Norwegian Confederation of Trade Unions

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Group.png Norwegian Confederation of Trade Unions   WebsiteRdf-entity.pngRdf-icon.png
HeadquartersOslo, Norway
SubgroupsNorwegian Seafarers' Union
Interest ofNorwegian People's Aid
The largest and most influential umbrella organization of labour unions in Norway, closely connected to the Labour Party.

The Norwegian Confederation of Trade Unions (Norwegian: Landsorganisasjonen i Norge, LO) is a national trade union center, decidedly the largest most influential umbrella organization of labour unions in Norway. The 21 national unions affiliated to the LO have almost 1,000,000 members of a Norwegian population of 5 million. The majority of affiliated unions organizes traditional blue collar workers, but the largest affiliate is the Norwegian Union of Municipal and General Employees which makes up more than a third of all members.[1]

Ever since the first years in 1899, LO had very strong ties to the Labour Party, among other things through collective membership. According to the two organizations, the close co-operation between LO and the Labour Party is itself a co-operation between independent organizations with overlapping interests. The Labour Party also traditionally elects LO's top shop stewards to its central commitee.

Own surveillance central

Folkets Hus in Oslo

The union had its own wiretapping center, located on the 9th floor of the union's headquarters Folkets Hus in Oslo during the Cold War.

The mission of the wiretapping was to register and control both potential security risks and political opponents. The building was hired out as a meeting locale to most left-wing organizations in Norway, including the several Communists ones. From room 906 at LO's headquarters in Oslo, a few select employees could choose any conference hall or meeting room in the house and listen in headphones to what was said there. The tapes that were recorded were passed on to the surveillance services, primarily the military Norwegian Intelligence Service and the police POT, which made transcripts[2]. Copies of these were distributed to selected persons within the Labor Party, LO and the intelligence services.

The surveillance was revealed by Ronald Bye, who himself for a time was the main operative in the bugging. According to Bye, Paul Engstad sr. was the main organizer. The decision to install the was made by NCTU Chairman Konrad Nordahl and the first main operative Arne Hjelm Nilsen.[3] The room originally contained a register of 6000 people of interest, which was burned by Bye in 1969. [4]

Arne Kokkvoll, former head of the Labor Movement's Archive Section, said the system was nationwide: "It was not just Folkets Hus in Oslo that was intercepted. The wiretapping was set in a nationwide system, and I firmly believe that Folkets Hus were also monitored in other places in the country"..."I am absolutely convinced that the wiretapping was not just limited to Folkets Hus in Oslo. Especially in North Troms and Finnmark, Folkets Hus was bugged, and this has also happened elsewhere in the country. In Bergen, it has been known for several years that Folkets Hus in the city was intercepted."[5]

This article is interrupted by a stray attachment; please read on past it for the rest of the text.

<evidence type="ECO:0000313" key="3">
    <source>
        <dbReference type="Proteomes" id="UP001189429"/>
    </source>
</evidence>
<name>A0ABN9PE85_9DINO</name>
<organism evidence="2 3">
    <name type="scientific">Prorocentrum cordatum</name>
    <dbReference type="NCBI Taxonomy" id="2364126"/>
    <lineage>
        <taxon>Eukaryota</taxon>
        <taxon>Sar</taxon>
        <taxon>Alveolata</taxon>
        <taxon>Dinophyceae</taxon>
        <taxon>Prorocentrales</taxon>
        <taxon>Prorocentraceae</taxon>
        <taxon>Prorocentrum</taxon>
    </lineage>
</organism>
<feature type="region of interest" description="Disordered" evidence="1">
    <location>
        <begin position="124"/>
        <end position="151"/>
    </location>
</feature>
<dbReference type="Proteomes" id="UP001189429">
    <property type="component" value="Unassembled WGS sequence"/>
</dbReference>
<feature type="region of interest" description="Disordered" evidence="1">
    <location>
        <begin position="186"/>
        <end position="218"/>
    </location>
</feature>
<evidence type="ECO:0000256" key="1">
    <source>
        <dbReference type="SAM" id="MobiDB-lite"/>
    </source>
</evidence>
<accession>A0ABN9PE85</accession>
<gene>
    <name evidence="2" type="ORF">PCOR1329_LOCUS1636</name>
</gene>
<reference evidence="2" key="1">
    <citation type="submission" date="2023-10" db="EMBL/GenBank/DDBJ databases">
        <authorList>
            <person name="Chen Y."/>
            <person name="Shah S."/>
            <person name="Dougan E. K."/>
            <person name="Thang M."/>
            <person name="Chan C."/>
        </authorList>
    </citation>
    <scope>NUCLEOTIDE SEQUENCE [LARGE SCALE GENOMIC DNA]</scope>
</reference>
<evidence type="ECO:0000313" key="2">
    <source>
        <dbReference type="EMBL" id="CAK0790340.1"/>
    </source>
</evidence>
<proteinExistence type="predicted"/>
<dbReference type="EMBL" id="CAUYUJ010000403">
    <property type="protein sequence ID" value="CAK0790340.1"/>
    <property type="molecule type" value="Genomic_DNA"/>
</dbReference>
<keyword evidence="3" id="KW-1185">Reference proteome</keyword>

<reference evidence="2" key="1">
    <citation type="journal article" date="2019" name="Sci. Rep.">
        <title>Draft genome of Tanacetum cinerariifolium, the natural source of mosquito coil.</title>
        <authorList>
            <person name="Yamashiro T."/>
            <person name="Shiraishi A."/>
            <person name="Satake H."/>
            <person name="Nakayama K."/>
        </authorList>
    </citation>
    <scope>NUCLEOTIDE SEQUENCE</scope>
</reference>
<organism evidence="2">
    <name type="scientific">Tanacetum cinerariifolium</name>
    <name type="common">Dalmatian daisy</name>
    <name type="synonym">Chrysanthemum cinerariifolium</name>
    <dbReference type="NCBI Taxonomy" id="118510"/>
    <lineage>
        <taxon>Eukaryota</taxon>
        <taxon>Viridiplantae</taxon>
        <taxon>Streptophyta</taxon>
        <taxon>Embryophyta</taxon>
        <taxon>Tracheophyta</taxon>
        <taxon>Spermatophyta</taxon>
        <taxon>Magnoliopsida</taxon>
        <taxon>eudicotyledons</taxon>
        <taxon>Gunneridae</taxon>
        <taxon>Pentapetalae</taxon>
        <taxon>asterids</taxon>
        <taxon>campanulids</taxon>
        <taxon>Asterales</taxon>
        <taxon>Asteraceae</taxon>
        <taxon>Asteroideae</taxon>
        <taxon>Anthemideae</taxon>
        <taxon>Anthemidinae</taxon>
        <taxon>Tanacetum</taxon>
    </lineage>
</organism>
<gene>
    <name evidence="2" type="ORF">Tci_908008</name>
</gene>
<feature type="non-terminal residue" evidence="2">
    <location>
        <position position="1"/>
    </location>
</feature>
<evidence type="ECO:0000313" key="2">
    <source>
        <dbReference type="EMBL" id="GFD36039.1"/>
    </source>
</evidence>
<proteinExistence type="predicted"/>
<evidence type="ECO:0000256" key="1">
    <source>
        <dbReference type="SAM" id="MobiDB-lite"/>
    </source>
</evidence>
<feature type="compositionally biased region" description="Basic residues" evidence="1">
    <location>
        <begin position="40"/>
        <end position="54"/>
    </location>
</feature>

Ronald Bye says he was present when microphones were installed in Kokkvoll's office in 1968.[6]

Kokkvold also said that he was aware of several suicides as a result of ongoing psychological warfare, surveillance and terror. He also knew about alleged suicides among people in the Norwegian Intelligence Service who had talked about going public with what they knew about illegalities.[7]

The system was phased out by the early 1980s, as new technology for room surveillance through telephones was introduced. [8] Due to technical limitations, this led to a spate of people telling how their own conversations were played back to them when they lifted the receiver again shortly after a finished call. This system was again presumably replaced with untraceable electronic interception in the 1990s.

Stay behind

After World War 2 the Labour movement conducted an extensive surveillance and registering of its communist rivals, and were the main drivers in getting communist labour unionists fired from their workplaces. Rolf Gerhardsen, brother of Prime Minister Einar Gerhardsen, led this work, under cover of his main job as editor-in-chief of Arbeiderbladet.

The Labour party, including NCTU, was the central part of the stay behind system, of which little is known.


Related Quotation

Norwegian Labour Party“The Labour Party is no damn Sunday school.”Haakon Lie1975


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Kaare SandegrenHead of the international department19711994
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  1. Ole Storeng (3 May 2013): Lederskifte gir ingen revolusjon Aftenposten, retrieved 6 May 2013
  2. Ronald Bye, Finn Sjue De visste alt page 10
  3. Ronald Bye, Finn Sjue De visste alt
  4. Ronald Bye, Finn Sjue De visste alt page 12
  5. Akershus Arbeiderblad 26 November 1993
  6. Akershus Arbeiderblad 26 November 1993
  7. Quoted in Ramm/Setsaas Grogate, page 352
  8. Ramm/Setsaas Grogate (in Norwegian) page 364